- Read books about people who overcame. The amount of people who struggled in life to overcome is numerous! People like U2, Madeleine L'Engle, Viola Davis, Joni Eareckson Tada, etc. It doesn't even have to be about people in your field. Being reminded of determination, drive and perseverance in any individual is a great motivator. 
- Journal goals. I'm a real goal oriented person (not Aaron so much). I like to make goals for the year and seasonal goals. Having these helps me keep focused and have deadlines. Otherwise, sometimes you're constantly talking about something and never see it to fruition. 

Your music is so beautifully simplistic and heartfelt with just the two of you, do you think you will keep this sound or do you plan to add more people and more instruments?

Thanks! We do want to keep our simplicity as our main sound. I mean we love it and don't want to change it too much. However, when it comes to recording our next album we would definitely like to add drums and bass (like we did for "Color Outside the Lines") and possibly some piano and chimes to certain songs - but only if it would really add to the song. It's really about what would help the recording, but the essence of who we are wouldn't change too drastically. 

What's your funniest on the road or show story?

It's not really a funny story, but when we were on our west coast tour we had to drive from Northern CA to Oregon. The path we were taking was a really brutal drive at one point. It was late at night and it was a one way path. There were no street lights anywhere. We had no idea if we were even on the right road. Farm land was all around us. It was both beautiful and frightening at the same time! Aaron turned off his headlights at one point because it was so pitch black that the stars were visible and bright! Something we never see in the city! And then we saw a rattle snake on the road and wild animals. It was crazy. Not really funny :)  but memorable.  

Do you have any advice for people who are looking to make their own music but are too scared to go for it?

Being a musician is hard.  I'm (Jane) blessed because I also teach so I'm able to pay my bills and save. My teaching schedule is flexible so I can do shows late at night and on weekends without having to get up at 7am for a day job. You have to pay for your own health insurance and you have to be willing to give up certain things (little luxuries like daily Starbucks or nice vacations or nice things). People always ask me when I will stop doing the music thing. I get asked a lot, "How much longer are you going to try that music thing?" That volatile and flexible lifestyle is something you have to be okay with as well as being misunderstood. 

1. Don't put deadlines on success. You have to make your own value system for success. Even if you "make it" there is always something that you will want next. Or you have to maintain that success or up it one more. So you have to make sure that you strive for the lifestyle you want - not a checklist of success you want. 
2.  Count the risks. There are risks involved for sure. Many of them are financial and some may even be relational. You must be ready for the financial meagerness that may follow and for the people who may not always be willing to support you. Be ready to face opposition and be ready to have an answer for them if you truly believe this is the right path for you!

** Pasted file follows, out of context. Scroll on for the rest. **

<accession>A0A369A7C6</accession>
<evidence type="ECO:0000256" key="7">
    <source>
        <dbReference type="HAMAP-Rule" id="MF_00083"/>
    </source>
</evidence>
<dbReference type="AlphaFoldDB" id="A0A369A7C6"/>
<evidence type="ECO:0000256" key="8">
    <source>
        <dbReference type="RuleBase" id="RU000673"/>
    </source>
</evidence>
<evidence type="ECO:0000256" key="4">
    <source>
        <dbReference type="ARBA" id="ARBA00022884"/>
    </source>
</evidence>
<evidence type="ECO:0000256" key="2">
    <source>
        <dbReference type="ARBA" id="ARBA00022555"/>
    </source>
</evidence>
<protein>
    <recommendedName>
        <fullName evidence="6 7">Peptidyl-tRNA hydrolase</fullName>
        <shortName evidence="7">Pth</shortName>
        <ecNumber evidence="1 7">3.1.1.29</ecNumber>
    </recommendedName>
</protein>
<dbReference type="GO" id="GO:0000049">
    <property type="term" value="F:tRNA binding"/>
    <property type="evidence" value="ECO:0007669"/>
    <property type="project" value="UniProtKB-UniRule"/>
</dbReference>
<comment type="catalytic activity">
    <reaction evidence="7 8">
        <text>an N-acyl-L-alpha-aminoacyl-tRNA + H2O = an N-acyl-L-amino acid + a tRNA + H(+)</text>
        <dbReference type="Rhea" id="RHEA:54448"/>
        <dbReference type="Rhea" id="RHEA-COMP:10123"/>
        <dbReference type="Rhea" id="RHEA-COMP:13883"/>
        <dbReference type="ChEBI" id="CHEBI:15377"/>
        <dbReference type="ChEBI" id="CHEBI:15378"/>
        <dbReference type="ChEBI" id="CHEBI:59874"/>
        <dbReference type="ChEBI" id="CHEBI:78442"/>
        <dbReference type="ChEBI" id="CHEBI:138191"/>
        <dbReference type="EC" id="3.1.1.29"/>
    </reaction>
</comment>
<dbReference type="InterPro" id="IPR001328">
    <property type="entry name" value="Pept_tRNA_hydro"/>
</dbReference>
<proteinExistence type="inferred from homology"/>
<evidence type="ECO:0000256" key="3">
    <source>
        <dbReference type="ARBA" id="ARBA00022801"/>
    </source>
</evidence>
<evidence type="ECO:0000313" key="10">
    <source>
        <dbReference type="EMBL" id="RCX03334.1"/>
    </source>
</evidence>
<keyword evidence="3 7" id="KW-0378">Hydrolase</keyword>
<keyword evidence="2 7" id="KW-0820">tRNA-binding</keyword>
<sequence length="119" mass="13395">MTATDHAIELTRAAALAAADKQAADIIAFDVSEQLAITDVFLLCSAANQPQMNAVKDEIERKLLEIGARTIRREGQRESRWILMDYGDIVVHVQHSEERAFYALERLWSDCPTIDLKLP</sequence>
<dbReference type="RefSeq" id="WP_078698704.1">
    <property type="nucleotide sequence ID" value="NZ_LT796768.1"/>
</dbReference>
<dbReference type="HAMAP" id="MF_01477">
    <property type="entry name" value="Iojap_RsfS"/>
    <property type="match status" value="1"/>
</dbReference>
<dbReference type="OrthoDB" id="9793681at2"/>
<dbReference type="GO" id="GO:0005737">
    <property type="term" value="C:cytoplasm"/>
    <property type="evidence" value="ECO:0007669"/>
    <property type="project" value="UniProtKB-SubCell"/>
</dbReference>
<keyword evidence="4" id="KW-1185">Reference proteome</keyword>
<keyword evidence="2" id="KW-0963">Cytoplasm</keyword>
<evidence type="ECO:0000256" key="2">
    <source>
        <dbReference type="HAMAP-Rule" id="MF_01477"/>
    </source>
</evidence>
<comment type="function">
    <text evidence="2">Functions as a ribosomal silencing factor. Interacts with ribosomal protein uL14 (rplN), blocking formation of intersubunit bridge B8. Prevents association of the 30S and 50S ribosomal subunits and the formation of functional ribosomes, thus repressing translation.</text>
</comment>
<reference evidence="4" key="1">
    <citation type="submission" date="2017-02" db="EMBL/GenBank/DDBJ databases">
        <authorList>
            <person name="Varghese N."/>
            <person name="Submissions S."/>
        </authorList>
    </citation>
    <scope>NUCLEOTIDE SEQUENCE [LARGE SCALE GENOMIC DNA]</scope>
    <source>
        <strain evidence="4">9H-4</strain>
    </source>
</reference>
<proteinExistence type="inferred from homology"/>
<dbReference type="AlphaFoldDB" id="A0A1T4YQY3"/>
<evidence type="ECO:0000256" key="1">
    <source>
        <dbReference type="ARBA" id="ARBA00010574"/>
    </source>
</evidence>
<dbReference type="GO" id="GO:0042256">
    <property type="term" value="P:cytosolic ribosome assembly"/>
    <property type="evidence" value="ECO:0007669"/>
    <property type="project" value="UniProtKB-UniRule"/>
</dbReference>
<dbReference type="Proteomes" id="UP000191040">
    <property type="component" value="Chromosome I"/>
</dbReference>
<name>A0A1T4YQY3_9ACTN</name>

3. Have a support system. Someone or someones who will be there for you during those tough times. Someone who will feed you ideas and come out to your shows and help you get better at what you do. It could be a friend, a parent, a significant other - but you can't do it alone. 
4. Be smart about finances. Especially if it's going to be a long-term musical adventure. Make a budget. Even as a musician you can still save a little each month. That savings can go towards important things like dental work in the future or your next project. Be willing to say no to expenditures you don't need. But at the same time we all need a little something! Find your balance. 
5. Be creative about income. Aaron doesn't make money through teaching music, but he finds amazingly creative ways to pay his bills that feeds his creativity. He works for a screen-printing company part-time, he works for the TV show SYTYCD a few days a week, he does weekend improv shows. I also do part-time work for an In Home Pet-Sitting company. You have to do the looking and networking to find work that will fit your lifestyle and allow you to do your music. It's out there.  You just have to find it! 
6. Keep a notebook.  At some point I looked back and couldn't recall what we did that year. I felt so fruitless! That's when I decided to make a journal of the things we did that year. I write down all the shows we do, people we connected with, etc. and that way when I look back on the year, I can see the things we did. In that notebook I also write goals. It helps when you feel like you haven't done much that year. You read it and realize you did a lot more than you thought. It also keeps you focused on the things you want to shoot for.

We thoroughly enjoyed giving you a glimpse into our lives! We are also open if any of you want to email us with more questions or want us to come do a house party or anything! We love to connect with people and always try to email back everybody who takes the time to contact us.